The Aquatic Invasive Species Volunteer Surveillance Network (AIS VSN) is a community science initiative intended to enhance early detection efforts of priority AIS in the St. Lawrence Eastern Lake Ontario (SLELO) region. Early detection is a term used to describe the act of discovering invasive species populations in the early stages of introduction, before population sizes become too large to manage.


You can help by becoming a Water Protector. 

Step 1: Sign up for a training.

Step 2: Use the information on this page to familiarize yourself with our priority aquatic invasive species (AIS).

Step 3:Adopt a water‘ to survey. 

Step 4: Visit the adopted waterbody annually to monitor for AIS and report observations to NYiMapInvasive’s mobile app. 


Useful Apps That Aid Invasive Species Management

NY iMapInvasives is an online, collaborative, GIS database and mapping tool that serves as the official invasive species database for New York State.

 Click the links below to become familiar with iMap.

Below are photos taken during the Aquatic Invasive Species Learning Experience. Reach out to megan.pistolese@tnc.org for photo credit details. 

Priority AIS in the SLELO Region

The species highlighted below are considered a priority for early detection surveillance in the SLELO PRISM region. Please monitor your favorite waterbodies and report observations for these, and other, aquatic invasive species to NYiMapInvasives. 

Click the links below to view species information. 

  1. Eurasian Watermilfoil
  2. European Frogbit
  3. Fanwort
  4. Hydrilla
  5. Water Chestnut
  6. Water Soldier
  7. Yellow Iris

Overview: Invasive watermilfoil (Myriophyllum spicatum L. ) is a submerged aquatic plant native to Eurasia and northern Africa.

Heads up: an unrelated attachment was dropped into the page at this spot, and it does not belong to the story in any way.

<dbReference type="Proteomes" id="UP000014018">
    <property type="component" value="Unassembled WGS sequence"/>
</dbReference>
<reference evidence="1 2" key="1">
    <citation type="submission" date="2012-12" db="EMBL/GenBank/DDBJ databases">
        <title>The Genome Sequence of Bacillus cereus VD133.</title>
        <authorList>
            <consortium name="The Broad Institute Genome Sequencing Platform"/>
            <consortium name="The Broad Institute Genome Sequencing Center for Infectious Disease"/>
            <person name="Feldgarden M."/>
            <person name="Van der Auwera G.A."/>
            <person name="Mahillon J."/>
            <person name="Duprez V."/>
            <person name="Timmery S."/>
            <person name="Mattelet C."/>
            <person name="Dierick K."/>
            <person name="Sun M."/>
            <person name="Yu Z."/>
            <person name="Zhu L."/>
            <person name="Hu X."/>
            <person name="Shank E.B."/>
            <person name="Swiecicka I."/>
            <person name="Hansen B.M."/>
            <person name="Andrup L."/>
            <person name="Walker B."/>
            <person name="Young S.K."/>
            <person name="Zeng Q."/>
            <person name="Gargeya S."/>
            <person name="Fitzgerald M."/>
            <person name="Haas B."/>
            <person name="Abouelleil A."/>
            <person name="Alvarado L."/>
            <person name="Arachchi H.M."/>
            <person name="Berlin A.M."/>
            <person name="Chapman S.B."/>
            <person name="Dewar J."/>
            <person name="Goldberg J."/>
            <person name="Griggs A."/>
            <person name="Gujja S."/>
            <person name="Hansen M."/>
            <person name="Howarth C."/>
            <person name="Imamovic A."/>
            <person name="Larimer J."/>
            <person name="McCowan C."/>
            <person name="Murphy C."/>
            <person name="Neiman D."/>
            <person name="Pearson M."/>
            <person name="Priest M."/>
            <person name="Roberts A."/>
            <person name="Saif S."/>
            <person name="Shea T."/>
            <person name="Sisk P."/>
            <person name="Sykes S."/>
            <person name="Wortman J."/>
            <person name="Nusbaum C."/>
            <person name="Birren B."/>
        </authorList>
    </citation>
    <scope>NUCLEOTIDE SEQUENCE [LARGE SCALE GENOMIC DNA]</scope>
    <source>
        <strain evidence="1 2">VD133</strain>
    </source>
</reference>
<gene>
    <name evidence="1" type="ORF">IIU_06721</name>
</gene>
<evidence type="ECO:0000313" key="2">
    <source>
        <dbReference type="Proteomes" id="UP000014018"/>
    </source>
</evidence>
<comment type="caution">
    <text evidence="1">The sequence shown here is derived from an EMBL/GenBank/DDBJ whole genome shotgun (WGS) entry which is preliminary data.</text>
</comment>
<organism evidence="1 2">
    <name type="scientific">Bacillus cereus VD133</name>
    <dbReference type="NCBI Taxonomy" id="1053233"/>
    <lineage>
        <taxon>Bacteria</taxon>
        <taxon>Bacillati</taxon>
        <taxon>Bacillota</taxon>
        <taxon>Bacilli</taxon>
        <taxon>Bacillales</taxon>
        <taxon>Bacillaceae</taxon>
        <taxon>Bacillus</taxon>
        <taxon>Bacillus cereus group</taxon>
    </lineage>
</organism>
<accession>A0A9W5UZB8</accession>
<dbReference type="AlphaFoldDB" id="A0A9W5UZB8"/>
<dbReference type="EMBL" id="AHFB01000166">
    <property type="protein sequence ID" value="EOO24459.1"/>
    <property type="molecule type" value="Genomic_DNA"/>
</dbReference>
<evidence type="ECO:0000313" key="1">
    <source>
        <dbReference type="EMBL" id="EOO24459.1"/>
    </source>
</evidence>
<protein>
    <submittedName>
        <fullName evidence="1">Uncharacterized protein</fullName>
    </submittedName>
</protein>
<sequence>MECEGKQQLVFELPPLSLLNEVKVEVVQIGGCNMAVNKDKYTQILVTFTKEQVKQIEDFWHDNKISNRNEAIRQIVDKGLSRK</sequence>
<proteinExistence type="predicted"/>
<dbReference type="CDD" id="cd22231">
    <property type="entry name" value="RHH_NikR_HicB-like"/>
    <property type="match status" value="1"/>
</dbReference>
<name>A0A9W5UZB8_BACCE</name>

Impacts:  M. spicatum L. can overwinter and overgrow in the spring, blocking out sunlight needed by native plants. It impairs the ability of some fish to spawn and is not a valuable habitat for larger fish species. 

Identifying Characteristics:  

Leaves:  submerged, feathery, limp when out of the water, 4 – 5 leaves whorl around the stem at each node.  Typically uniform in diameter consists of more than 12 thread-like pairs of leaflets that resemble bones on a fish spine.

Flowers:  tiny, inconspicuous, and located in the axils of flower bracts, either four petals or without.  Flower spike rises 2 – 4” above the water surface. Flowers are present in early summer through the fall. 

Fruit: globoid-ovoid in shape measuring 2 mm. Long with 4 lateral lobes; these lobes are smooth, except along their margins, where they may be slightly warty. Each fruit divides into 4 chunky 3-sided seeds.

Stem:  slender, thickened below the flower, doubles in width further down the stem, becomes leafless near the base. Usually, 3 -10’ long but can reach 33’ in length.  Often branch repeatedly at the water’s surface.

When to Look:  Mid-June through July. Flowers are present in early summer through the fall. 

Where to Look: Fresh or brackish water of fish ponds, lakes, slow-moving streams, reservoirs, and canals.

Overview: Frogbit is a floating perennial aquatic invasive plant native to Europe and northwest Asia. 

Impacts:  H. morsus-ranae reduces the growth of native submersed aquatic plants and has the potential to impact recreation.  Thick mats of frog-bit inhibit light penetration and hinder the movement of fish, waterfowl, and boats. Viable plant fragments can spread to new locations by boaters.

Identifying Characteristics:  

Leaves: thick, heart-shaped, 1 to 2 inches wide, and smooth-edged with spongy, purplish-red undersides.

Flowers: small, showy flowers are ½ inch across, appear individually, and have three white petals and yellow centers.

Roots: 3 to 8 inches long and unbranched, dangling from the underside of each rosette of leaves.

When to Look: During summer months. Their flowers can be seen above the water from June thorugh August. 

Where to Look: Slow-moving waters such as sheltered inlets, ponds, slow-running rivers.

Overview: Fanwort (Cabomba caroliniana) is a submerged aquatic perennial plant native to South America. Its name is derived from the fan-like appearance of its foliage. Fanwort form dense mats that impede recreation and reduce light availability for benthic organisms and native plants. This results in a reduced food supply for populations of fish and other aquatic animals.